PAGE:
This past weekend I visited the Tillamook Air Museum near the Oregon coast. It was a Naval Air Station during World War II that housed — believe it or not — blimps used to patrol for Japanese submarines along the coast. Today it houses what it bills as “one of the top five privately owned aircraft collections in the nation.”
I went because they have a plane of the same type that Lieutenant Commander Christman flew during WWII — the plane that was the source of the piece of plastic that turned up in the belly of the albatross on Kure atoll in 2004, as I wrote in my earlier post.
I hoped if I saw the plane in person, if I touched it, rapped on it, smelled it, I could get some tangible sense of what it was like to be in that plane in wartime, of what it was like to be Christman.
I walked into the massive, dimly lit hangar and looked around. I am no aircraft trivia nut. I never built a model in my life. In fact, I find it kind of hard to believe I have grown so interested in a WWII plane. My eyes pretty much glaze over at talk of engines and horsepower and model numbers. But I’ve read so much about what it was like for the soldiers — average age 24 — to fly in these planes: long hours over the vast blankness of the ocean punctuated by terrifying attacks by Japanese fighters in faster, better armed, better equipped planes. I’ve read about the position of the gunners, the radioman, the mechanic, the bombardier. How they cooked coffee and canned soup on a hot plate and slept in canvas bunks while the engines droned on through the surrounding black of night and water. I wanted a sense of it in person.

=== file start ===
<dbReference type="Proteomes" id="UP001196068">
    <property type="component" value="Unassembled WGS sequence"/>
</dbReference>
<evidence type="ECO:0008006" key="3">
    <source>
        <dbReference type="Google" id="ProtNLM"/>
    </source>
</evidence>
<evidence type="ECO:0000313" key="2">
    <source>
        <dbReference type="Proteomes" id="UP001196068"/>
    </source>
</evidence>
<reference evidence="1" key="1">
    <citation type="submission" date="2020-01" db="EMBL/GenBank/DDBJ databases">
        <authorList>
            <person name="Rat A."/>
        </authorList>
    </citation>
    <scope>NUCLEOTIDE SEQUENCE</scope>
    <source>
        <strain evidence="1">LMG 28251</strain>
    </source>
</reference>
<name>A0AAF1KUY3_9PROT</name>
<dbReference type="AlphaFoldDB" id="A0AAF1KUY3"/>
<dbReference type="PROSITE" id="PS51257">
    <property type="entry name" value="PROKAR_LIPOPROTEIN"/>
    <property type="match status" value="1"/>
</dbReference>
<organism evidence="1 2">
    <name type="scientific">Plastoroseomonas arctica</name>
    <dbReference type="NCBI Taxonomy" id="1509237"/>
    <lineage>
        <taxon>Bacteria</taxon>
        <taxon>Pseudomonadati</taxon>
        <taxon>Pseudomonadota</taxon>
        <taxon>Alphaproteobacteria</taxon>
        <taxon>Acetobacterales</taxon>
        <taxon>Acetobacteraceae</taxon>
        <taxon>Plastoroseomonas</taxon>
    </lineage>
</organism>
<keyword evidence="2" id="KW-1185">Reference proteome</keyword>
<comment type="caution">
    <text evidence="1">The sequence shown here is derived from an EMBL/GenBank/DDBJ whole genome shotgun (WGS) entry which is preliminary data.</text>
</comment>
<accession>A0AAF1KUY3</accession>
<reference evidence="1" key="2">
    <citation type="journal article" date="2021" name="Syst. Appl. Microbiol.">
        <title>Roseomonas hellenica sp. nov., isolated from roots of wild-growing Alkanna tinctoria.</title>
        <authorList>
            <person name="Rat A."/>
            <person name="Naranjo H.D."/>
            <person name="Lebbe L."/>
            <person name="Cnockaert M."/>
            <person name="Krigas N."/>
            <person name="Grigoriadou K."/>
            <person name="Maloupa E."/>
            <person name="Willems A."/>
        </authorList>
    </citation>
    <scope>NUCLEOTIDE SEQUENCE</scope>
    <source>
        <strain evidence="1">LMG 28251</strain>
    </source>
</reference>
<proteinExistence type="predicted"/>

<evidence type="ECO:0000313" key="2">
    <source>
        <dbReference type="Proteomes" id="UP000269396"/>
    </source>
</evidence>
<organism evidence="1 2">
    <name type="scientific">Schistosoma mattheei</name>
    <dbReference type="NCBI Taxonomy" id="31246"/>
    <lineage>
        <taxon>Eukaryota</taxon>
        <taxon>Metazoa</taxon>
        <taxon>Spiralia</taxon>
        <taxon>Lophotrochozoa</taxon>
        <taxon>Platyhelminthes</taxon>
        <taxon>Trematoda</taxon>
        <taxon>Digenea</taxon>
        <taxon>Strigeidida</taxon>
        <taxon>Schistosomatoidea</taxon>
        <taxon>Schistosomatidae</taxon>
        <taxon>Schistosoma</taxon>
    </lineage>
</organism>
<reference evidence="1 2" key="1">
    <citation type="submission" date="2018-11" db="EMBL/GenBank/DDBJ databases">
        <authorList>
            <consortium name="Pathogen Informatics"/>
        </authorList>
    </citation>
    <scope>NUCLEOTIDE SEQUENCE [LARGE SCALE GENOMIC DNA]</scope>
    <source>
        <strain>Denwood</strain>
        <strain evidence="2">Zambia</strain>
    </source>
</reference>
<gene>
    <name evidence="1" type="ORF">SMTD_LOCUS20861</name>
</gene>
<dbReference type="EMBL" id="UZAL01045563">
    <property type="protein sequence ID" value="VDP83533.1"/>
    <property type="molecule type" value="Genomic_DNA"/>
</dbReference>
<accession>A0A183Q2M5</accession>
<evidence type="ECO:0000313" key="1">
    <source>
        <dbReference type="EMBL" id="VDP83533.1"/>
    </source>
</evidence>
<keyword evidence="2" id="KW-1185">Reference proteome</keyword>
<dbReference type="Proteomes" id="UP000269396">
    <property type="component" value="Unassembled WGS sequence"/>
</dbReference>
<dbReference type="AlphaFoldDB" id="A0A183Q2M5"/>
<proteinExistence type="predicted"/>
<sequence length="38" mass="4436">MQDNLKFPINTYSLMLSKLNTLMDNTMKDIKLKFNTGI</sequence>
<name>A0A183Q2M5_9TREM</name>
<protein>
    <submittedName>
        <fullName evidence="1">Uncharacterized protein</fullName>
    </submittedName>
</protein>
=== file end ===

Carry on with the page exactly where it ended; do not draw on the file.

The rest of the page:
I didn’t see the PBY straight off, and I wondered if I really would be able to identify the real thing after seeing it in pictures. I strode off randomly to the right, passed by a few potentials and many that were certainly not it. I came to the end and headed the other direction. I walked all the way toward the back of the gigantic hangar (the largest wooden structure in the world, built from Oregon Douglas fir because steel was scarce during the war, but wood in Oregon was plentiful). Finally, I spied it from a ways off — the last plane back in the far left corner. I felt kind of relieved that I could immediately identify its familiar contours.
I walked around the plane, tapped it, peered inside. It is an impressive aircraft — 63 feet long with a 100-foot wingspan. If it parked on my street it would dwarf the houses on both sides. Its wings rise up above its body from a gracefully fluted center pylon; the engines swell out of the wings; the body curves just like the hull of a boat.
It is the hull of a boat. The fact that a machine like this could both fly and float in the water, that all the terminology around it is naval terminology (aft, starboard, hull) seems incredible, a flying boat, a fantastical hybrid now rarely encountered. The PBY became famous for landing in rough seas and plucking out of the water soldiers shot down in planes or set adrift from torpedoed boats.
I spent a long time peering into the windows, walking around the hull, taking notes. I felt like I’d entered a kind of cathedral, a hushed and sacred space. Or I wanted to feel that way. As I picked up my stuff to leave I actually felt a little empty. The plane was after all just a machine, ingenious but dated: engines, propellers and gears, welded and riveted steel.
I still had some questions about the plane, though, some minutia about its construction (using plastic) I wanted to answer. On the way out I asked at the desk if there were a staff historian, and I met Christian Gurling, the curator, who made the plane more alive for me. But that’s for the next post.